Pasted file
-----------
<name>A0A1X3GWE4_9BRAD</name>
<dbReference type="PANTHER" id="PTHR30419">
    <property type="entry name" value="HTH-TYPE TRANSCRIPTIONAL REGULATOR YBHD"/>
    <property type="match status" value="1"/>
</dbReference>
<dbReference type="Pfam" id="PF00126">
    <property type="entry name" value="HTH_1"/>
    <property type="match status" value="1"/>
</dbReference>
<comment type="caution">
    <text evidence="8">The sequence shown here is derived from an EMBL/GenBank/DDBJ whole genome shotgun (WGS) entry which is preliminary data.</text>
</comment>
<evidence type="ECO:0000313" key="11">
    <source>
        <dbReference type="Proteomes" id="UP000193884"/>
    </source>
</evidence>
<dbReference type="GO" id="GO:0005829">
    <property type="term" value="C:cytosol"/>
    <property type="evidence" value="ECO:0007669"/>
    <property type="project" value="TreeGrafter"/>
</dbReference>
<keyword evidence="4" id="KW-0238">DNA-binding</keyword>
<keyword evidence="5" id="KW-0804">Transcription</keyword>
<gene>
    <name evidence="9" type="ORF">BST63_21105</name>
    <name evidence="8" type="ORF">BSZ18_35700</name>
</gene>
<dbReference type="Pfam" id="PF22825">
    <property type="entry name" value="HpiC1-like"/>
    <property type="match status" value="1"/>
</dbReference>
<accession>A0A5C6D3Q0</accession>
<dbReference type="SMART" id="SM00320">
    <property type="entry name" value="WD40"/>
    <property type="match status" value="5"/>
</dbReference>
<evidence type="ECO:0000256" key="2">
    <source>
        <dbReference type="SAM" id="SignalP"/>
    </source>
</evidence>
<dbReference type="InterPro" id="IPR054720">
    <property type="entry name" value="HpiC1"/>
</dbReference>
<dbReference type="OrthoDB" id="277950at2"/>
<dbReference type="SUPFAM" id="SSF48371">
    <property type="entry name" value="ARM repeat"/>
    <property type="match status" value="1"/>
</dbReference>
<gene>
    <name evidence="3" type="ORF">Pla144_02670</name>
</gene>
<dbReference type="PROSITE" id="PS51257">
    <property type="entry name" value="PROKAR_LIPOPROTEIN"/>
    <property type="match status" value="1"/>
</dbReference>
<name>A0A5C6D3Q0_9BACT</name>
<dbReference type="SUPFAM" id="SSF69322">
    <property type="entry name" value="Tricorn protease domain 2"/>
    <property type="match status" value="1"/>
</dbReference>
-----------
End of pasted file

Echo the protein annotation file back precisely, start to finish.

<name>A0A1X3GWE4_9BRAD</name>
<dbReference type="PANTHER" id="PTHR30419">
    <property type="entry name" value="HTH-TYPE TRANSCRIPTIONAL REGULATOR YBHD"/>
    <property type="match status" value="1"/>
</dbReference>
<dbReference type="Pfam" id="PF00126">
    <property type="entry name" value="HTH_1"/>
    <property type="match status" value="1"/>
</dbReference>
<comment type="caution">
    <text evidence="8">The sequence shown here is derived from an EMBL/GenBank/DDBJ whole genome shotgun (WGS) entry which is preliminary data.</text>
</comment>
<evidence type="ECO:0000313" key="11">
    <source>
        <dbReference type="Proteomes" id="UP000193884"/>
    </source>
</evidence>
<dbReference type="GO" id="GO:0005829">
    <property type="term" value="C:cytosol"/>
    <property type="evidence" value="ECO:0007669"/>
    <property type="project" value="TreeGrafter"/>
</dbReference>
<keyword evidence="4" id="KW-0238">DNA-binding</keyword>
<keyword evidence="5" id="KW-0804">Transcription</keyword>
<gene>
    <name evidence="9" type="ORF">BST63_21105</name>
    <name evidence="8" type="ORF">BSZ18_35700</name>
</gene>
<dbReference type="Pfam" id="PF22825">
    <property type="entry name" value="HpiC1-like"/>
    <property type="match status" value="1"/>
</dbReference>
<accession>A0A5C6D3Q0</accession>
<dbReference type="SMART" id="SM00320">
    <property type="entry name" value="WD40"/>
    <property type="match status" value="5"/>
</dbReference>
<evidence type="ECO:0000256" key="2">
    <source>
        <dbReference type="SAM" id="SignalP"/>
    </source>
</evidence>
<dbReference type="InterPro" id="IPR054720">
    <property type="entry name" value="HpiC1"/>
</dbReference>
<dbReference type="OrthoDB" id="277950at2"/>
<dbReference type="SUPFAM" id="SSF48371">
    <property type="entry name" value="ARM repeat"/>
    <property type="match status" value="1"/>
</dbReference>
<gene>
    <name evidence="3" type="ORF">Pla144_02670</name>
</gene>
<dbReference type="PROSITE" id="PS51257">
    <property type="entry name" value="PROKAR_LIPOPROTEIN"/>
    <property type="match status" value="1"/>
</dbReference>
<name>A0A5C6D3Q0_9BACT</name>
<dbReference type="SUPFAM" id="SSF69322">
    <property type="entry name" value="Tricorn protease domain 2"/>
    <property type="match status" value="1"/>
</dbReference>